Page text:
Special Issue: How to Get out of the European Trap?

John Erik Fossum has co-edited a special issue of the European Law Journal. From different perspectives all of the articles in this issue help to clarify what the crises have done to the European Union.


The authors of the articles that make up this special section share the view that it is time that European legal and politico-scientific scholarship take crises in general, and very especially the manifold and overlapping set of crises that Europe is presently undergoing, seriously. It is time to drop any form of determinism, to overcome the ‘Whig’ reading of the history of European integration, and delve more deeply into the structural causes and structural implications of the crises; indeed, it is time to take seriously the breadth, depth and scope of the crises, and the extent to which what is indeed a clear rupture with the legal, political and social constitutional model of the Democratic and Social state is becoming a new form of government unto itself; the main implication being that we need to be open to question the way in which we, as legal and social science scholars, go about researching. This was the spirit of the workshop in which the articles were first presented, this has been the spirit in which they have been edited for their publication here, and this is the spirit in which they are now presented to the reader of the European Law Journal.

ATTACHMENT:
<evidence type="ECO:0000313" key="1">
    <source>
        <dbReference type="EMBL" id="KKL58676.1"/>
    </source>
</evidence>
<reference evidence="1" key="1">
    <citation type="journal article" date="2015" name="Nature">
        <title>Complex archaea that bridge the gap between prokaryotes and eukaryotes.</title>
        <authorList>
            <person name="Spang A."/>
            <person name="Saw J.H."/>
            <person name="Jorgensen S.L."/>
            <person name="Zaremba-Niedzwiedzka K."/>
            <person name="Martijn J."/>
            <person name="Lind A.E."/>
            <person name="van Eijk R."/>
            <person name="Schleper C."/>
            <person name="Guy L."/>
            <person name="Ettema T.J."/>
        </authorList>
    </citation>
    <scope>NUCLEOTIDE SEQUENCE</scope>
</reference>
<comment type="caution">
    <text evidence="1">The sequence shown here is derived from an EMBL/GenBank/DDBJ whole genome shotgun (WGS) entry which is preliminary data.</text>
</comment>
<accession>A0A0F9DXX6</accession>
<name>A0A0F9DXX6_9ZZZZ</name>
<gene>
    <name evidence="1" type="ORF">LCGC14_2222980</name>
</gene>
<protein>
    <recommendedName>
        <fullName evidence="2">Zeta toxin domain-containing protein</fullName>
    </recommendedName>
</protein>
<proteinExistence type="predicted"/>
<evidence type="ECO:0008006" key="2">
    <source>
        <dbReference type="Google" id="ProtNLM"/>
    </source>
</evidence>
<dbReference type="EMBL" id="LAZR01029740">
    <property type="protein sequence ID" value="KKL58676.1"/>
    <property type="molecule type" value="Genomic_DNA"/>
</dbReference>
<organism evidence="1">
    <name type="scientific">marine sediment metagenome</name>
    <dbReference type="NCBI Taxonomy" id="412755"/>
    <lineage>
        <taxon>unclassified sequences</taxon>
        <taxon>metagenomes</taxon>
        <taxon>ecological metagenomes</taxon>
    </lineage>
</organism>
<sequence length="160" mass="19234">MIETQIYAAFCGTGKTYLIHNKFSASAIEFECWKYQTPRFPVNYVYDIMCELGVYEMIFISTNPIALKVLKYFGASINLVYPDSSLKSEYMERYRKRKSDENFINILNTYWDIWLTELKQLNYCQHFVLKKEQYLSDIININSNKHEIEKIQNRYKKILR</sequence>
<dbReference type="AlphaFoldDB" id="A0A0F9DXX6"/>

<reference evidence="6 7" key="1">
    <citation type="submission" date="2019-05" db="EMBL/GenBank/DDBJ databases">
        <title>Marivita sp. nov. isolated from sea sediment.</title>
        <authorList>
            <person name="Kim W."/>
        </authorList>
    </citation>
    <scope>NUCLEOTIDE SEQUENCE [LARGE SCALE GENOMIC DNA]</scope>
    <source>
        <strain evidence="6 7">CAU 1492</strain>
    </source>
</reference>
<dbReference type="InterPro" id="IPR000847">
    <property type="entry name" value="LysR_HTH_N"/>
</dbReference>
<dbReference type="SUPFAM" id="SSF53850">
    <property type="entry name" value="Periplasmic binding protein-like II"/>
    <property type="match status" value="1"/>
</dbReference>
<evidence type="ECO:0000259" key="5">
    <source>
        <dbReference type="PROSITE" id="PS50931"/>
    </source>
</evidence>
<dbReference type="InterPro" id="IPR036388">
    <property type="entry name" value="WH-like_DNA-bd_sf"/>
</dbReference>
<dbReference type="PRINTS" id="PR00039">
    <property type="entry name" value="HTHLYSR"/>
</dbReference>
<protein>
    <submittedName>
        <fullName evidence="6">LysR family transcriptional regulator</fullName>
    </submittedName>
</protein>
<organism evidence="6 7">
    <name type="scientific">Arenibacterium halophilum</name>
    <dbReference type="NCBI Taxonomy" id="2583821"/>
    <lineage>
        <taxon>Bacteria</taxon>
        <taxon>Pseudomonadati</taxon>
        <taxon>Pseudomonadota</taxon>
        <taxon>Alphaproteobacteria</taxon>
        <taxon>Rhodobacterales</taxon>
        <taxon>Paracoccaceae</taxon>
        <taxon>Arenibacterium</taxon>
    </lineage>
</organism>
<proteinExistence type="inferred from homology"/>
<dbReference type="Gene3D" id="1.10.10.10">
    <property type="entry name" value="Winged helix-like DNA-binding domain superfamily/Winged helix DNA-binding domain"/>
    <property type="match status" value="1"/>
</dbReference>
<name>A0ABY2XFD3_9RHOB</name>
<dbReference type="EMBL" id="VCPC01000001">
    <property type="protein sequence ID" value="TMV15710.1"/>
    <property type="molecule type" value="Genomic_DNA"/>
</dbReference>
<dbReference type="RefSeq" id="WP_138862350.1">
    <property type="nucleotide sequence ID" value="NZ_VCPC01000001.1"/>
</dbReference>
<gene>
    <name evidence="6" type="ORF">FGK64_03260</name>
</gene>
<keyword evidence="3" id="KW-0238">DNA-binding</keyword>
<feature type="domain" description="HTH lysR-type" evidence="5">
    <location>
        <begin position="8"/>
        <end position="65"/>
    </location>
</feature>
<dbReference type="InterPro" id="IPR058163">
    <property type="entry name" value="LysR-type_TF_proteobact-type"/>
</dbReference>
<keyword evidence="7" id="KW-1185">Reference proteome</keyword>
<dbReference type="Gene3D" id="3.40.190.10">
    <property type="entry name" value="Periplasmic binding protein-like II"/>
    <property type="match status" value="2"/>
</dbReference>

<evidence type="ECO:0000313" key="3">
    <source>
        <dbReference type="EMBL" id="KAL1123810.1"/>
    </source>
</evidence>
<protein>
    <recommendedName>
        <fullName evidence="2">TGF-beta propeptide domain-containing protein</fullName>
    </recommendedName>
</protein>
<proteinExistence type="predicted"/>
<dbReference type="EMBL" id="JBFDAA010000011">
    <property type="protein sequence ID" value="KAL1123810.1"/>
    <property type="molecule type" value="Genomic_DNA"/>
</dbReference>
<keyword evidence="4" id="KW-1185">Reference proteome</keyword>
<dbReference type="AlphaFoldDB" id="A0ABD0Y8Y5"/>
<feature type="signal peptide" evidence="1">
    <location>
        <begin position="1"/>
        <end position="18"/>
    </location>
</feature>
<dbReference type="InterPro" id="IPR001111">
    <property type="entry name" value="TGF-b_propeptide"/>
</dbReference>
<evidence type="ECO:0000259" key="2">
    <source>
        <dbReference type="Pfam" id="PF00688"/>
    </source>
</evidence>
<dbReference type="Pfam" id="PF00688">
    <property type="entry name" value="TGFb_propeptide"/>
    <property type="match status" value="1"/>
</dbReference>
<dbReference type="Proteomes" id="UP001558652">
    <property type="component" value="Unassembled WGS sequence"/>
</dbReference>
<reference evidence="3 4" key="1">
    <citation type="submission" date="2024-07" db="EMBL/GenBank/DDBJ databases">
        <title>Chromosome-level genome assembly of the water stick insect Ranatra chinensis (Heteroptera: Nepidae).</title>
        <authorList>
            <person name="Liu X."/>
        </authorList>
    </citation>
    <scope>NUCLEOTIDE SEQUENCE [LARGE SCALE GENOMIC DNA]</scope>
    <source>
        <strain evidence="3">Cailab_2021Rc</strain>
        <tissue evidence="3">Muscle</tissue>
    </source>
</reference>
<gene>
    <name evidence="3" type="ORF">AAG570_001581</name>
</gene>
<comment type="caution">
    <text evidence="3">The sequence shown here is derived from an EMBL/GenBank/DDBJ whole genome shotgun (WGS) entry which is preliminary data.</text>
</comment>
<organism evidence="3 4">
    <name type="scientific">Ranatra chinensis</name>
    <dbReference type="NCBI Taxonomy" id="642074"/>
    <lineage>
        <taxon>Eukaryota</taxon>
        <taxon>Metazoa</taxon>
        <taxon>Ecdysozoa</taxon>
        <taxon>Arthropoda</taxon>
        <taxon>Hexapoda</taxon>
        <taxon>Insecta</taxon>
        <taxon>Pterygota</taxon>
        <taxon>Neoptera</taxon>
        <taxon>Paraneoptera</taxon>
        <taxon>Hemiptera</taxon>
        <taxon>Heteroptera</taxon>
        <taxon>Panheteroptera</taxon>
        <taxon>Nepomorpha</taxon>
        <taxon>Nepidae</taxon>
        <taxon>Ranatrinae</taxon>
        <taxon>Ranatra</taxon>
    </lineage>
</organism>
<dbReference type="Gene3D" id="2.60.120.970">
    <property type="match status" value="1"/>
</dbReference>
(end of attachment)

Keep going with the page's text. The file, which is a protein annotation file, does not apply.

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John Erik Fossum, Hauke Brunkhorst, and Monika Eigmüller 
European Transformations: Are the Crises Really over or is it just the End of their Beginning?

European Law Journal, vol. 23, no. 5, 2017, pp. 310-314
DOI: 10.1111/eulj.12257

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Published Nov. 29, 2017 12:05 PM - Last modified Feb. 2, 2018 9:33 AM